Brazilian Zouk (also called Zouk-Lambada) is a group of closely related dance styles based on or evolved from the lambada dance style and is typically danced to zouk music or other music containing the zouk beat. The name Brazilian Zouk or Zouk Lambada is used to distinguish the dance from the Caribbean Zouk dance style, which is historically related to, but very different from the Lambada dance style.
Traditional Brazilian Zouk style was first developed in Ilha Dos Pescadores in Rio de Janeiro around the mid 90’s when Lambada songs stopped being composed. It was developed and first taught by Adilio Porto and Renata Peçanha in Brazil’s most famous dance school for Brazilian couple dances of Jaime Arôxa Dance School. They danced to the slower music of the Caribbean Zouk, thus making it easier to learn and vary steps, moves, patterns and combinations. The characteristic steps that were created are the basic step going front and back (from Samba de Gafieira), the opening and lateral step (from Bolero), elastic and bonus (also called boomerang in Europe).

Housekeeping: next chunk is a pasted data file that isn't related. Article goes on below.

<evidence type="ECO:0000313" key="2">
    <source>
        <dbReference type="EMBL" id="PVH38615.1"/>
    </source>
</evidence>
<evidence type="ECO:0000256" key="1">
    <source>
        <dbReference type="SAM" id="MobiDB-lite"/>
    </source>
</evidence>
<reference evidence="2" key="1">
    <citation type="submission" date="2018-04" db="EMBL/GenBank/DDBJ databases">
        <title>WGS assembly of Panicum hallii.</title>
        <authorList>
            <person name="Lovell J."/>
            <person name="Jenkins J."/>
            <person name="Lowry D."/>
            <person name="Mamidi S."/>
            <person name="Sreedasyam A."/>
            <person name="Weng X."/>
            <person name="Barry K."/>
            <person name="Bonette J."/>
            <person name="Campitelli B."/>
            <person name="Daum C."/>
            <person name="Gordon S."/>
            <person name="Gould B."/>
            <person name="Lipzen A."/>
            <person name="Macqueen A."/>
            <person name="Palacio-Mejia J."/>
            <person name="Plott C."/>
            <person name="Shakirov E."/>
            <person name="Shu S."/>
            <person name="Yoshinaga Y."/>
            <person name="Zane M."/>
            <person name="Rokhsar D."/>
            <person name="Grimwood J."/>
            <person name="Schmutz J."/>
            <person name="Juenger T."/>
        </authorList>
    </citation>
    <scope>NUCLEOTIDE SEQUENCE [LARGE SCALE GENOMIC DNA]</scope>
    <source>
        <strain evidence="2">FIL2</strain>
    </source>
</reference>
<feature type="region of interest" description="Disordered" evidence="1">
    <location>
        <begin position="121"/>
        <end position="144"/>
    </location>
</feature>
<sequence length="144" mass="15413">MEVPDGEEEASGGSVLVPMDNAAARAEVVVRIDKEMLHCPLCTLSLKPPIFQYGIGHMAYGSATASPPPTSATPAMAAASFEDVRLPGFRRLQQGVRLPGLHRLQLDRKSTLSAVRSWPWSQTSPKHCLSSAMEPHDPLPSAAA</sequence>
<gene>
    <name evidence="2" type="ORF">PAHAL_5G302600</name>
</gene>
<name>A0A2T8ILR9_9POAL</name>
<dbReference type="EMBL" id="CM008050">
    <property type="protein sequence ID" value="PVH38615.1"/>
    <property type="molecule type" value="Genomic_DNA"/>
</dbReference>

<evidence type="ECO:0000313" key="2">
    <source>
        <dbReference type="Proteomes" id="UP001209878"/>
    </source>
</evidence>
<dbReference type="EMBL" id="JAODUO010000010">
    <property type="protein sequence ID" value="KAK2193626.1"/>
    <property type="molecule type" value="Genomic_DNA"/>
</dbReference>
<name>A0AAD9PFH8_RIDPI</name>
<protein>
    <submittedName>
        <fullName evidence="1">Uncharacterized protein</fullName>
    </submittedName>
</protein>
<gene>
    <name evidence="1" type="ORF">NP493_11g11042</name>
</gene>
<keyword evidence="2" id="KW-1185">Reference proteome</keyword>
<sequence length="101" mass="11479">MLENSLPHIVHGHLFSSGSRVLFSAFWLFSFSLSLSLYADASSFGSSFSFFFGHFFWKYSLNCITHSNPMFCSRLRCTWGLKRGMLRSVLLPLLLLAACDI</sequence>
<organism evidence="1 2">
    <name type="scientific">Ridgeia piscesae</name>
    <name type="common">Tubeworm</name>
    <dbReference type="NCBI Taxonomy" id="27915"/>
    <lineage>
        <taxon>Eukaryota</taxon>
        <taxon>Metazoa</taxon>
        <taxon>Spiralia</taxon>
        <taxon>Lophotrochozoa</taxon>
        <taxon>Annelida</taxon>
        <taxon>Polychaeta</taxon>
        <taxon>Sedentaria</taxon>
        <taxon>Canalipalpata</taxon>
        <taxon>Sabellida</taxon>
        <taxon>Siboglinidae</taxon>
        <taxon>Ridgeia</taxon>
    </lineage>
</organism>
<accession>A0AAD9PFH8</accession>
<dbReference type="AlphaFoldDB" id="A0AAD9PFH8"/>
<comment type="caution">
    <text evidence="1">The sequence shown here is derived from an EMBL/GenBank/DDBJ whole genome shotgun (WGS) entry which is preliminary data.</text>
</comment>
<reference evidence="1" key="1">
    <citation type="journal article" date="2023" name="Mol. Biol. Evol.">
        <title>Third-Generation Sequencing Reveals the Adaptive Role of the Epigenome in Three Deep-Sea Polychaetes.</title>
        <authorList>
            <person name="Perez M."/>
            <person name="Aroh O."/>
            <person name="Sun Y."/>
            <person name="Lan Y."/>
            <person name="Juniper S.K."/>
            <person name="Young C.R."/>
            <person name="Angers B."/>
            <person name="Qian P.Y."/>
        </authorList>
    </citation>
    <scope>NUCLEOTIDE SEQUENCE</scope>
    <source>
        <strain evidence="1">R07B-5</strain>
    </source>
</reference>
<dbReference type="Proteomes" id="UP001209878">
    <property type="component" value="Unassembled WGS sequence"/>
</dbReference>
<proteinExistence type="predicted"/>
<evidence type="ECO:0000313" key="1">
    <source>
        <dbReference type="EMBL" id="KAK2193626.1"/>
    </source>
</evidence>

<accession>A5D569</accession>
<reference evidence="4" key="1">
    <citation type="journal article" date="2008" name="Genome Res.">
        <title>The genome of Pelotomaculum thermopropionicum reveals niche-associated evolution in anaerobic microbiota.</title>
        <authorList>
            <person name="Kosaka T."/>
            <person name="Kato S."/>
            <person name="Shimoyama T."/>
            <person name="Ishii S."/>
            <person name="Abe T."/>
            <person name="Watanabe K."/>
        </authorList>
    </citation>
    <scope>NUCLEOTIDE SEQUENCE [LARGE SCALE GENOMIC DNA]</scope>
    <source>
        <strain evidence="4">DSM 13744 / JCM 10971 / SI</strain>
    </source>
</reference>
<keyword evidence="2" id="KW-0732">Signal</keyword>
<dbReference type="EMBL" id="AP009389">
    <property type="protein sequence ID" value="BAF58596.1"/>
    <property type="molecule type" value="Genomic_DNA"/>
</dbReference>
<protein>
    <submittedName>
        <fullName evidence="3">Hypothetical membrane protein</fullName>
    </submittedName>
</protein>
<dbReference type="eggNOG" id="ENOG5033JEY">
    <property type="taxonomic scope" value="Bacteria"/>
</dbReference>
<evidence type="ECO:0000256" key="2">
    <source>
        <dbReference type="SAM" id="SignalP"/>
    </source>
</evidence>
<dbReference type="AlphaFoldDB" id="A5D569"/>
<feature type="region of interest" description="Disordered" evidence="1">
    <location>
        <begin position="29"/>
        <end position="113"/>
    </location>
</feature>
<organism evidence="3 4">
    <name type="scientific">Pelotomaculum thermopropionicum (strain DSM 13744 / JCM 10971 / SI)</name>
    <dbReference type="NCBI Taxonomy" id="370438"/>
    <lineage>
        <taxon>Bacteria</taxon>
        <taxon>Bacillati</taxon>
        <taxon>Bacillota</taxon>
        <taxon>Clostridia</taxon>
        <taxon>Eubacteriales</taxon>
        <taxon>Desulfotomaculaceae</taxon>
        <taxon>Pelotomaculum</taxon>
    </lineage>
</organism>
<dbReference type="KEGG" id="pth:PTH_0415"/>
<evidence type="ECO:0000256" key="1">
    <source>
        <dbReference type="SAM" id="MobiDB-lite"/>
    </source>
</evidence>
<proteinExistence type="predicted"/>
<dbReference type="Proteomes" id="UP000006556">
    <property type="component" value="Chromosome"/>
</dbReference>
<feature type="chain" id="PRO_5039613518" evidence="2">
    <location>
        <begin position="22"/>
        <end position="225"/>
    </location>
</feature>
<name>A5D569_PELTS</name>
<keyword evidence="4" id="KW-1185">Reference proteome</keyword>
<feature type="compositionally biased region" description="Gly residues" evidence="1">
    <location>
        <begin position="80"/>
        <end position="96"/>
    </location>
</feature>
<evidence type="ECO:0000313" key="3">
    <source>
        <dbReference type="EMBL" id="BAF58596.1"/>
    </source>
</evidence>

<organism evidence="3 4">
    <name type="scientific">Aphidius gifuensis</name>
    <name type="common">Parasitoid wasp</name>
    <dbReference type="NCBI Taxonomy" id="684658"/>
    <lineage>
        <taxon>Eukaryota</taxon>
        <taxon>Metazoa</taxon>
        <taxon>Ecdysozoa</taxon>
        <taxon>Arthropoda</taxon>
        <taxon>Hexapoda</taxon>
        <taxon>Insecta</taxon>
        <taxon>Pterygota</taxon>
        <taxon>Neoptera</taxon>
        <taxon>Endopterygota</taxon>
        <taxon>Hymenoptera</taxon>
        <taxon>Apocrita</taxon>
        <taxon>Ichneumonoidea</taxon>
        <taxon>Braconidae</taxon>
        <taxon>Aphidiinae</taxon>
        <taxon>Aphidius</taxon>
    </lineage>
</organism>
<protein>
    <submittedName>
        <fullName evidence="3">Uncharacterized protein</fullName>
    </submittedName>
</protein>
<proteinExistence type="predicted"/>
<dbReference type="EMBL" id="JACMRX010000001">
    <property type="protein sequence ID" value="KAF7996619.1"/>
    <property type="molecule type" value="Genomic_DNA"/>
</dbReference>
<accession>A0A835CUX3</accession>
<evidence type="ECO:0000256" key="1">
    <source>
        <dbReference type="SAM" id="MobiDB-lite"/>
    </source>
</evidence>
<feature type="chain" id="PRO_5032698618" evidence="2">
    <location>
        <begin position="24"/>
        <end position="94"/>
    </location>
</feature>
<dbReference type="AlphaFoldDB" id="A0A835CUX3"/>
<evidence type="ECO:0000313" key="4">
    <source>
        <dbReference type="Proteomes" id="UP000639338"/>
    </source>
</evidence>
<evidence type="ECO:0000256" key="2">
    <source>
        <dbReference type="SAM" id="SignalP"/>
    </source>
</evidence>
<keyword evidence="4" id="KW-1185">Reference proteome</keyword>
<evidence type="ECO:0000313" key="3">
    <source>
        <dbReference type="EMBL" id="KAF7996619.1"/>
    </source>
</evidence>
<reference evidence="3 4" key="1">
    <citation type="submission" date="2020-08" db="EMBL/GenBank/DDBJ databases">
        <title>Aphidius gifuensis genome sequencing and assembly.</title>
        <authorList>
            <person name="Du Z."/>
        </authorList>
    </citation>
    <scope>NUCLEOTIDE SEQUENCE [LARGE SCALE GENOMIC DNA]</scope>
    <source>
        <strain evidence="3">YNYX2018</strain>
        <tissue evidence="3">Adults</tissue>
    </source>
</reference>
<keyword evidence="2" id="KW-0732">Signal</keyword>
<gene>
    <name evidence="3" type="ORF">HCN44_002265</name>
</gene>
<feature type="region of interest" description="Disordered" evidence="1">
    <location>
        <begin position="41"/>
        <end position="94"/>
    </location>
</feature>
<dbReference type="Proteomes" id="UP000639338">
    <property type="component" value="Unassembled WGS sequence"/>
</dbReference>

Since adding lots of new steps and changing the characteristics from Lambada, a new name was given to this dance, with was originally ‘Zouk Love’, later just called ‘Zouk’ or ‘Brazilian Zouk’. Today, the Brazilian Zouk has changed and thus, the name ‘Traditional Zouk’ has been given to the dance that was first taught by Adilio and Renata in the beginning of the 90’s, which is now didactically used all over the world.
Unlike salsa, which is led with the hands, Brazilian zouk is led by more parts of the body. Sometimes, in a basic sideways movement, it is the hips that move first, followed by the rest of the body, and this is part of what makes the dance so sensual. However, in various moves the dance partners are also connected by eye contact, legs, arms, shoulders, head, etc.